10 March 2009

Real friends on Facebook

The Economist reports Facebook statistics that while the average number of Facebook friends is 120 most members communicate actively with a small, stable subset of that group i.e. a handful of real friends. There are gender differences: the average man with 120 friends responds to the postings of seven of them, the average woman to ten; men, on average, communicate actively by email or chat with four people, women with six. Looking at Facebook members with 500 friends, those numbers increase, but not hugely. So what Facebook builds is a network of casual contacts, who are tracked passively.

According to Kathleen Richardson (‘Over (net)worked’, Cambridge Alumni Magazine, No 56, Lent Term 2009, p 16-8 - no link) Facebook fits well with modern social relationships. She cites Alvin Toffler's argument in Future Shock that modern people (i.e. 1970) meet more people in the course of a week than someone in a feudal society would meet in a lifetime. Hence many relationships (e.g. with colleagues) are 'modular' i.e. limited to particular aspects of people's lives. Richardson suggests that social networking helps people manage those modular kinds of relationships:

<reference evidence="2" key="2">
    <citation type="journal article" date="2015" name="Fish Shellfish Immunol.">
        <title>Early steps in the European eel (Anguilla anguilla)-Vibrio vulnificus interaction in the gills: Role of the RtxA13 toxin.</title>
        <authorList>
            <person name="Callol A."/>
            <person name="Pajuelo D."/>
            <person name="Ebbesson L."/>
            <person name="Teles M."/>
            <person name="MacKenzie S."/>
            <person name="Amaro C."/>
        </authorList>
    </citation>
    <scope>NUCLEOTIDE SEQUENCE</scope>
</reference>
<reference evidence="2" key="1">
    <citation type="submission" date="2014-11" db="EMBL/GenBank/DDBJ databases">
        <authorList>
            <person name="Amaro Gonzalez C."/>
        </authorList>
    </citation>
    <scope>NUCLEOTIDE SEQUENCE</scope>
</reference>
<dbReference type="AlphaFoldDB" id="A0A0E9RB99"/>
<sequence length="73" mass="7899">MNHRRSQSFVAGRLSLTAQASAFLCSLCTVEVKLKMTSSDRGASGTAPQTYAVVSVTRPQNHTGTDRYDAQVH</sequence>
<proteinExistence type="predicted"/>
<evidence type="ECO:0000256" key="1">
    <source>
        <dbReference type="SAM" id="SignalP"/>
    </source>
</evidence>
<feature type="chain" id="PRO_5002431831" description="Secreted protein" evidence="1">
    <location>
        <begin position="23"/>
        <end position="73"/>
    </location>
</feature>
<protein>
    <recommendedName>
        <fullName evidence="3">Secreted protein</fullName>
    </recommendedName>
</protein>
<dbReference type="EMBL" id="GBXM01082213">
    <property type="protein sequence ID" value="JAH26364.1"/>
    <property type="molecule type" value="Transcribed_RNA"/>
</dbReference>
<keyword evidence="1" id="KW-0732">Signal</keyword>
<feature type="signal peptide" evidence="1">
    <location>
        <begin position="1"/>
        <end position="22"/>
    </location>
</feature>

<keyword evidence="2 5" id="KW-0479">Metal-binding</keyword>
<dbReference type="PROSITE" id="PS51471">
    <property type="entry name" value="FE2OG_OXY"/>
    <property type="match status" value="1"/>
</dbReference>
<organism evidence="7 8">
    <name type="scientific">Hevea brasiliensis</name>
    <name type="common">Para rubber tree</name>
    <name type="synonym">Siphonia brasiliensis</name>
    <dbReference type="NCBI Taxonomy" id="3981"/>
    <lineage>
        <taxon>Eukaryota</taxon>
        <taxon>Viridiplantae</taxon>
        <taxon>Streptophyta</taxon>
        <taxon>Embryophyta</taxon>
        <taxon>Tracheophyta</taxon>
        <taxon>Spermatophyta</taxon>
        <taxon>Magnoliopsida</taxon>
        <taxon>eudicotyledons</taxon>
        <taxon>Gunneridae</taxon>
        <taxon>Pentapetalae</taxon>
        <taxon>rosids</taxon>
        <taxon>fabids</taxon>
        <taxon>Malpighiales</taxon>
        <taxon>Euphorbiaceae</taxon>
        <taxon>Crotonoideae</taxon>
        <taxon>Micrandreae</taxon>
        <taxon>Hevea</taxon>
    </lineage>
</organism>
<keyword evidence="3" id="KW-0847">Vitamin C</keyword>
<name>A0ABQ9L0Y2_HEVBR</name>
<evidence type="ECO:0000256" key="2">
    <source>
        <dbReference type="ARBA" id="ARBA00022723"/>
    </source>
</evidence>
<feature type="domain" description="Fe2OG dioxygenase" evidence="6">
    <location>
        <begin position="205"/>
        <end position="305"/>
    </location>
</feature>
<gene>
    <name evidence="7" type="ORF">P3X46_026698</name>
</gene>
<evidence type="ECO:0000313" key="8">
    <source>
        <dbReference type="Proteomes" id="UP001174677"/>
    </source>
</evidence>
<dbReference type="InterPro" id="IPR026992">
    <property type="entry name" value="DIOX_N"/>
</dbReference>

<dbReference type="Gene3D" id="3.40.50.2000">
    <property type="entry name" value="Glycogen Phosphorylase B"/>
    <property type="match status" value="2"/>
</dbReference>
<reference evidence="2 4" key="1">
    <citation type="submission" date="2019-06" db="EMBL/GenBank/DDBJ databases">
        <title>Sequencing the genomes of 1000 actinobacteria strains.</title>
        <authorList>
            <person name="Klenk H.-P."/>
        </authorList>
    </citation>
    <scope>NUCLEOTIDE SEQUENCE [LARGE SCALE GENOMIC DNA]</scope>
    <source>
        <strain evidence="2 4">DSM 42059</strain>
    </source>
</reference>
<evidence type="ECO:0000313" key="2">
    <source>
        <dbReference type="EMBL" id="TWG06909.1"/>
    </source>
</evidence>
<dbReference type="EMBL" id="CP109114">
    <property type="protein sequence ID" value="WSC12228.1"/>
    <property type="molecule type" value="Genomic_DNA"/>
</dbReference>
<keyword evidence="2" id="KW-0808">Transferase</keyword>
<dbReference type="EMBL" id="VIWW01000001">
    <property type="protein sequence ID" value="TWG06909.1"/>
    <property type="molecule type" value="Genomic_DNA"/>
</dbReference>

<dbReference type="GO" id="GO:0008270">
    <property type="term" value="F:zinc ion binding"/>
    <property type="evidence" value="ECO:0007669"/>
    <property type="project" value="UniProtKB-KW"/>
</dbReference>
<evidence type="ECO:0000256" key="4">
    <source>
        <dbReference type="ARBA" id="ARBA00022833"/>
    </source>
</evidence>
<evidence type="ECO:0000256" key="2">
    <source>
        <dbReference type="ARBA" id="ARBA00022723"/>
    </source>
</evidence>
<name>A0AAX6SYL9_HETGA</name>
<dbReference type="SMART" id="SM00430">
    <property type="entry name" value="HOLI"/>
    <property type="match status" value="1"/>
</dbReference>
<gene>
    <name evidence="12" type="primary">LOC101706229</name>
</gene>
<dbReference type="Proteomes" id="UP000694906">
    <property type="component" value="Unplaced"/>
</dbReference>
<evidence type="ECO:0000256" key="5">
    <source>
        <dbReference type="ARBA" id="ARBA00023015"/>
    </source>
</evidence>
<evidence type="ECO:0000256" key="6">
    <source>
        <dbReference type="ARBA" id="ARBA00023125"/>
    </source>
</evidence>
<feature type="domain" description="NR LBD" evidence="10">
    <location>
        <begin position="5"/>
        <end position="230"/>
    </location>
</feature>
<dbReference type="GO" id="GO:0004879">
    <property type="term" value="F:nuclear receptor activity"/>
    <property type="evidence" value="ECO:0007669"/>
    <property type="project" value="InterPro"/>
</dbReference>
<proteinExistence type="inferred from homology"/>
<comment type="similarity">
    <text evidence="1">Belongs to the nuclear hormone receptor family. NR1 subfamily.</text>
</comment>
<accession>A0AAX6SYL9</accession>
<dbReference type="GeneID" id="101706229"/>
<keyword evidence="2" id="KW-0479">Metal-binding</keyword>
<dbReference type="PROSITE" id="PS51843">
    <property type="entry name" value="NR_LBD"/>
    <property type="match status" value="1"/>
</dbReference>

"it does not matter if you do not interact with the vast proportion of your friends: they are there, and potentially you could."

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